Your friend or family member has been arrested and is sitting in jail, hoping someone will come get them out. What do you do? What is a bail bond?

Trials often take place months after the initial arrest. The following offers a quick overview of the basics of bail bonds, so that you will know what to do if the need ever arises.

What is a bail bond?

“Bail” refers to the procedure by which courts allow someone accused of a crime to get out of jail while the case progresses, a trial is scheduled, and the case is resolved. Essentially, it is a payment made to the court that temporarily allows someone out of jail, pending the status of the investigation and case. (See Texas Code of Criminal Procedure Article 17.01).

Before going any further, it is important to understand the different types of bail. To make bail, an accused needs a “Bail Bond.” A bail bond is a document in which the court tells the accused that he can leave jail for now but must pay a dollar amount to do so and the accused is promising to appear in court, at all hearings, until the very end of the case. What the court gets from the accused can be in the form of a cash bond, surety bond, or a personal bond. (See Texas Code of Criminal Procedure Article 17.02).

What is a personal recognizance (P.R.) bond?

The best type of bond is a personal recognizance bond, also known as a “P.R. bond.” This is where the court releases someone from jail without making them post a cash or surety bond. Here, the accused promises to return to court and that person’s word is sufficient to take care of the bond. Personal bonds are often given after an accused has been deemed likely to return to court, either because the level of the crime is so small or the person’s reputation and attachment to the community is known. However, some crimes are restricted from getting a P.R. bond, which includes capital murder, aggravated sexual assault, burglary, and aggravated robbery, plus a few others. Only the court in which the case is pending can authorize a personal bond in those cases. (See Texas Code of Criminal Procedure Article 17.03).

What is a cash bond?

A cash bond is a payment you make in cash for the full amount of bond set by the magistrate. For instance, if your friend gets arrested for Possession of Marijuana and the bond is $1,000.00, then the cash bond is payment of a full $1,000.00. The entire amount is paid to the Court and is held by the County/District Clerk in a special bank account. The arrestee will pay either with their own assets or with assets borrowed from friends or family. The arrestee will pay the court up front, be released from jail, and this amount will be refunded completely when the accused fully complies with their obligation to show up to court. This obligation can mean that jail time has been served, probation has been completed, or the case is dismissed.

What is a surety bond?

The most common type of bail bond, and the kind that most people are aware of, is known as a surety bond. A surety bond is when someone other than the accused accepts liability for making sure the accused will show up for court. This other person is referred to as a surety. Often, the surety is a bail bondsman, although it can also be an attorney (attorney bonds are unique). Bail bondsmen charge a fee to use their services, anywhere from 8% to as much as 20% of the bond amount, plus an administration fee. So, using the example above, if the bondsman charges 10%, then the fee would be $100.00 plus an administrative fee. The remaining balance of the bond is guaranteed by the bail bondsman. The cost of a bail bond will depend on the risk that the bondsman is taking on. Someone who is a flight risk, not from the area, or has a very high bond amount due to the alleged crime is likely to pay a higher percentage than a person who lives and works locally and/or is charged with a lower level offense. The money paid to the bondsman is NON-REFUNDABLE and when the case is finished, do not expect anything back.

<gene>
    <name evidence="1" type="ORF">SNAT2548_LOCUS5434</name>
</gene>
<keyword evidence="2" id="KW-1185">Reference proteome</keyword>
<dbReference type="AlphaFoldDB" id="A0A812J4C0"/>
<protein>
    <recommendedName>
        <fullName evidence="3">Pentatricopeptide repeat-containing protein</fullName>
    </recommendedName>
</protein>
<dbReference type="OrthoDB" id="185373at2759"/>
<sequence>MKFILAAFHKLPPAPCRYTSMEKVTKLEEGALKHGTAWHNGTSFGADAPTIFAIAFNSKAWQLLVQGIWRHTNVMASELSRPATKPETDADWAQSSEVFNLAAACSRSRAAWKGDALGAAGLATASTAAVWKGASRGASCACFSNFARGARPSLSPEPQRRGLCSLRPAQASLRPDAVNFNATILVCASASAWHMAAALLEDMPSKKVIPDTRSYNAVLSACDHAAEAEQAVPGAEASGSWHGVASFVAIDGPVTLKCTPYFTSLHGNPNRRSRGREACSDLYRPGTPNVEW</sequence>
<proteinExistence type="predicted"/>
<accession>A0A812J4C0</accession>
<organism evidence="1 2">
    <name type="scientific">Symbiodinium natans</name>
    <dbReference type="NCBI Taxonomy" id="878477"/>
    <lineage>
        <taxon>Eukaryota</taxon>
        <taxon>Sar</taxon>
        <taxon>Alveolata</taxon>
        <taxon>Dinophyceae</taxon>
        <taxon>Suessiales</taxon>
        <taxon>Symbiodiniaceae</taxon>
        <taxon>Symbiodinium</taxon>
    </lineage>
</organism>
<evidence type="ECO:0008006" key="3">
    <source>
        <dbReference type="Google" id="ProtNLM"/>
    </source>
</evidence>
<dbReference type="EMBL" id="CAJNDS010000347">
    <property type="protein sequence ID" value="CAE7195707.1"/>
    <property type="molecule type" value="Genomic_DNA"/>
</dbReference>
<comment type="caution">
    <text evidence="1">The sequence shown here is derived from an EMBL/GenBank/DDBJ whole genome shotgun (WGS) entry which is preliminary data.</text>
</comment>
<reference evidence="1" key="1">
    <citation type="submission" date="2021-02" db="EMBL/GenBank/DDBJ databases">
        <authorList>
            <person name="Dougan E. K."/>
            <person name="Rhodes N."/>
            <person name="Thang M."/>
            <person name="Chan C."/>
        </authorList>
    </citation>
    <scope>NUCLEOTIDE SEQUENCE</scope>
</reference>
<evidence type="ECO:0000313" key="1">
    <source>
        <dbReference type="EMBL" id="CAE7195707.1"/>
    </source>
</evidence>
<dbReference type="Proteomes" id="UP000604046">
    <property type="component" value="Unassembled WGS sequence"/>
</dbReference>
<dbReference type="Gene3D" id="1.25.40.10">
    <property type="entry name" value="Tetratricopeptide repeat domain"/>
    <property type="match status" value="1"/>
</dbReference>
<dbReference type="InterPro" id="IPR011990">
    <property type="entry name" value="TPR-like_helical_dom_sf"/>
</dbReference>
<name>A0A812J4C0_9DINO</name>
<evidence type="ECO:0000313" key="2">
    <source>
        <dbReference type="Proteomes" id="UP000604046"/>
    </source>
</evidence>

Since the bail bondsman has a financial interest on the line, they are going to make sure the accused appears for all hearings, and this is why the accused will be required to check in weekly with their bondsman. If the accused fails to appear, the bail bondsman will send bounty hunters to find the accused, plus the Court will issue a warrant for the arrest of the individual which means the police will also be looking for the accused. Furthermore, if you miss court and the judge issues a “judgment NISI,” which, in layman’s terms means “unless.” This will happen unless something else happens. In other words, the accused will be arrested after a certain date and time unless the accused appears in front of the court. If a warrant is issued, not only will the remainder of the bond be owed to the bail bondsman, but they will come after the person and their property to get paid.

Why hire an attorney before you pay a bond?

 First and foremost, you will have no idea if the bond that was set on your loved one’s case is reasonable or not. An attorney will be able to determine whether the bond is within the customary range for your county. If the bond is excessive, the attorney can ask for the bond to be reduced. This could save you hundreds to thousands of dollars. Second, there may be ways to secure a person’s release without a bond, including personal recognizance bonds, mentioned above, or release for mental health supervision.

Our attorney, Victor Rivera, has been handling criminal defense cases for over 12 years and has received multiple awards, both locally and nationally. Before becoming a defense attorney, Mr. Rivera served as a police officer for the City of Ft. Worth. So, if you, your family, or your friend needs an attorney to help with a criminal case and bond, keep Dodson Legal Group in your cell phone, 469-400-0000. Connect with us today, and let Mr. Rivera assist with your legal needs.